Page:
which shoulder the shoulder joint. By doing so, one can decrease the stress on the bursa
with overhead use and increase the stability of the shoulder itself. Long-term management
of this problem should also address worksite alterations to reduce the need for overhead
The causes of impingement are very similar to those of bursitis. Each time we raise our arms the tendons and muscles that make up our shoulder rub together and over bony processes. The shoulder joint contains bursa, which helps to reduce this friction, but over time repetitive overhead motion can lead to a swollen and inflamed joint. There are a few risk factors, which also influence ones likelihood of developing impingement syndrome. The most common has to do with the shape and size of the acromion process. If the acromion has a spur on the end, the rotator cuff may impact the end of the bone spur and cause the muscles to become irritated.
Impingement syndrome results in pain with overhead activities such as throwing a ball or reaching for items on a high shelf. Frequently the pain from impingement is worst at night and interrupts normal sleep. There can be crepitus with overhead motion and loss of strength in the affected arm. With severe impingement, a person may have some weakness in the arm but the ability to lift the arm overhead is not lost.
The treatment for impingement syndrome is very similar to that of bursitis. It is
important for the patient to rest the affected shoulder and to ice the joint often.
Anti-inflammatory medications such as aspirin and ibuprofen should also be employed to
help reduce the pain and increase patient comfort. If the pain persists with over the
counter medication a cortisone injection can be given to reduce the inflammation and joint
pain. Lastly, physical therapy and lifestyle modification is the key to long-term
treatment. If symptoms of impingement continue, surgery may be needed to relieve the pain.
When surgery becomes necessary, the major goal of the surgery is to increase the space
between the acromion and the rotator cuff tendons. The first thing that must be done is to
remove any bone spurs under the acromion that are rubbing on the rotator cuff tendons and
the bursa. Usually a small part of the acromion may be removed as well to give the tendons
even more space and allow them to move without rubbing on the underside of the acromion.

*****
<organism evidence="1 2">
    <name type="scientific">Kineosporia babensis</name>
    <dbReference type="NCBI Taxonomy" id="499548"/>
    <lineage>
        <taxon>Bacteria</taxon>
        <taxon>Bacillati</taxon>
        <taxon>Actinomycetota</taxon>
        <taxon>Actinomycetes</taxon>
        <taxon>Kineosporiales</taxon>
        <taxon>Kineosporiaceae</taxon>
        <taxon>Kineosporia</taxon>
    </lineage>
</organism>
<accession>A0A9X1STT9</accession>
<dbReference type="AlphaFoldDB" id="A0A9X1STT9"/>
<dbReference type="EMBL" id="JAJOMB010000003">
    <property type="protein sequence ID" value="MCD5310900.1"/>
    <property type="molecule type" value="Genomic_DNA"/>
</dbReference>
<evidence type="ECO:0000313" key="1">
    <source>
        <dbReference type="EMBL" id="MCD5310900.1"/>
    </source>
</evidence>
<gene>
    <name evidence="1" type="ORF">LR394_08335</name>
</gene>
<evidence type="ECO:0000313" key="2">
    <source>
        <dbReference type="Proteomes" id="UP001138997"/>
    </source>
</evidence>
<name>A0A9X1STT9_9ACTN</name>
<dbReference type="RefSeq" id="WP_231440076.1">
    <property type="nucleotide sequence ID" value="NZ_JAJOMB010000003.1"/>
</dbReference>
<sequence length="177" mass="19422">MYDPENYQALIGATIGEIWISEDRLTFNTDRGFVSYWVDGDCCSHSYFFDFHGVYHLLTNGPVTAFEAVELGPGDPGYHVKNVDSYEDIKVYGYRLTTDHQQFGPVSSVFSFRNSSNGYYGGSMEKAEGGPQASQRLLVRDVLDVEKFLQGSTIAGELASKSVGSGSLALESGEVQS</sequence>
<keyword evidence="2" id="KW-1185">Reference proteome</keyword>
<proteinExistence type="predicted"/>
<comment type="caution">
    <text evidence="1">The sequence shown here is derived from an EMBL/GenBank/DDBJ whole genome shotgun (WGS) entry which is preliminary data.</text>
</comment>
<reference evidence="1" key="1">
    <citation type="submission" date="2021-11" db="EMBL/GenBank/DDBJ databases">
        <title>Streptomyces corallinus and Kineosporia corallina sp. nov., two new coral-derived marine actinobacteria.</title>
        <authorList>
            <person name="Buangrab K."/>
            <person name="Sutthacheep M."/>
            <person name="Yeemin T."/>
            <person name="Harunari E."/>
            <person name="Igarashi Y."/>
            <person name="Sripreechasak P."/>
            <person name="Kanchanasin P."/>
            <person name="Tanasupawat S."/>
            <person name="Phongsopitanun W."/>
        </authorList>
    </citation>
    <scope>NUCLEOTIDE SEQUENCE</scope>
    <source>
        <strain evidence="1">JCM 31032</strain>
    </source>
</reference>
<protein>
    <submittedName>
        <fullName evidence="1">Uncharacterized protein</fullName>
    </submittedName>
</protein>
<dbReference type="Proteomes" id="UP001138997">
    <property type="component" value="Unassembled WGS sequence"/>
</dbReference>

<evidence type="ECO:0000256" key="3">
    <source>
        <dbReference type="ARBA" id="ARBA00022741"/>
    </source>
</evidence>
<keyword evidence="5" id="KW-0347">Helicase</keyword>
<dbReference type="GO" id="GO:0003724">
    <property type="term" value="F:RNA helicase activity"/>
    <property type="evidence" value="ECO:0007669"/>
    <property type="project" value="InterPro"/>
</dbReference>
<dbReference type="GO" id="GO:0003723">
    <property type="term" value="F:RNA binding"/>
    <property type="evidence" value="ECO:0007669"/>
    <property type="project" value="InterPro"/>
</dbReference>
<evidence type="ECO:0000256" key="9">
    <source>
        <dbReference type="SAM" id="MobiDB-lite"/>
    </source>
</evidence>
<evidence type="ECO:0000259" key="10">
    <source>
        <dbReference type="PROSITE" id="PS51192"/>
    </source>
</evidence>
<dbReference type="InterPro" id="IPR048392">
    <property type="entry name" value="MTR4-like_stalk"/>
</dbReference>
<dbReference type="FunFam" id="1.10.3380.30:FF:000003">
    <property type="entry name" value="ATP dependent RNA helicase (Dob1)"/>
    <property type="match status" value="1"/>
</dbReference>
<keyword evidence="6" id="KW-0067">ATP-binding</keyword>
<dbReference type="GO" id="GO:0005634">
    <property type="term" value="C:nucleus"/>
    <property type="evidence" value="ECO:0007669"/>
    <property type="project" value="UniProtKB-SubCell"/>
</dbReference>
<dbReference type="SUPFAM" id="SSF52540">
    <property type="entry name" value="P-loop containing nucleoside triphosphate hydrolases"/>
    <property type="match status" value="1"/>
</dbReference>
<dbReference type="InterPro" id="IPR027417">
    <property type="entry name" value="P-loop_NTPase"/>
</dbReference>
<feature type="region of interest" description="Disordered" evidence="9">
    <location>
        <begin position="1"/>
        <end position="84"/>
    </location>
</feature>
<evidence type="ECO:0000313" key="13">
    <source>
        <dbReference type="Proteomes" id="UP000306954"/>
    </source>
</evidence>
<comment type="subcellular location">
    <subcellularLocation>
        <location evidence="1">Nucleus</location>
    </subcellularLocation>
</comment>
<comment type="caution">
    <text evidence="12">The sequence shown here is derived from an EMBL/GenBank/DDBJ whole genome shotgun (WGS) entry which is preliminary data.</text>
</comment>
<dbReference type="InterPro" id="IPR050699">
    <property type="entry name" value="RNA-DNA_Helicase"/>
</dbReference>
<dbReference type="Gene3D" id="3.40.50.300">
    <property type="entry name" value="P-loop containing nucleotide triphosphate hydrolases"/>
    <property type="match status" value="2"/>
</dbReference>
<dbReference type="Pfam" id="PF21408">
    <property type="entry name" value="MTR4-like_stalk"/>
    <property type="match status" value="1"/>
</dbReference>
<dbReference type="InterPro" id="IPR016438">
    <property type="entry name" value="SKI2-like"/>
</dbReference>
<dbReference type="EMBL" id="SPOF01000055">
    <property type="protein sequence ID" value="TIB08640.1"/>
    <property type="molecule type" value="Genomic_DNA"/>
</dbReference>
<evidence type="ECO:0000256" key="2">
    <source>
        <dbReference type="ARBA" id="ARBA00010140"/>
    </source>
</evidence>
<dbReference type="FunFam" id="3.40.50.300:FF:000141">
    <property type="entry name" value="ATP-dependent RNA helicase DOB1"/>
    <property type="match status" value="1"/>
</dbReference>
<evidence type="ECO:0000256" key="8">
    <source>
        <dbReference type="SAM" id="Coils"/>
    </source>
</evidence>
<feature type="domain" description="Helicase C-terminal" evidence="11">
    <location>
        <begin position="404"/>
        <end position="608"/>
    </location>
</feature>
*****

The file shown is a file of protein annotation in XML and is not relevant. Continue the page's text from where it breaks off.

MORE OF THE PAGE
Generally, the surgery can be done with arthroscopy as an outpatient procedure. After
surgery, the arm is placed in a sling and activity is kept at a minimum. Generally, full
recovery occurs in about 8-12 weeks with return to pre-injury athletic activities.
Rotator Cuff Tear
The four muscles that make up the rotator cuff of the shoulder are the supraspinatus, infraspinatus, teres minor and the subscapularis. Together these muscles provide a capsule that the shoulder sits in. When the rotator cuff muscles contract they allow the shoulder to move through a wide range of motion. The rotator cuff can be injuries by due to trauma, such as falling on an outstretched hand or by repetitive overhead use, such as throwing a softball. This is repetitive overhead motion can result in an impingement syndrome and lead to bone spurs. Either injury can result in a tear through the rotator tendon, which attaches the muscles to the humerus. Age is also a very important factor in rotator cuff injuries. During the third and fourth decades of life, the rotator muscles have decreased blood supply and show signs of degeneration. The weakened the rotator cuff muscles a have greater propensity to tear during minimal injury.
The symptoms of a rotator cuff tear are very similar to that of impingement syndrome. Rotator cuff tears cause two main problems - pain and weakness in the shoulder. With a rotator cuff tear one can have a complete or partial tear. When there is only partial tear of the tendons, you may have pain but can continue to move the arm in a normal range of motion. But when a complete rupture of the tendons occurs, you are unable to move the arm in a normal range of motion. A complete rotator cuff tear usually results in an inability to raise the arm away from the side under your own power. Rotator cuff tears can also cause difficulty sleeping due to pain. An MRI may be used to confirm the amount of damage to the rotator cuff and how much it is torn.
A full thickness tear in the muscles can result in a significant amount of pain and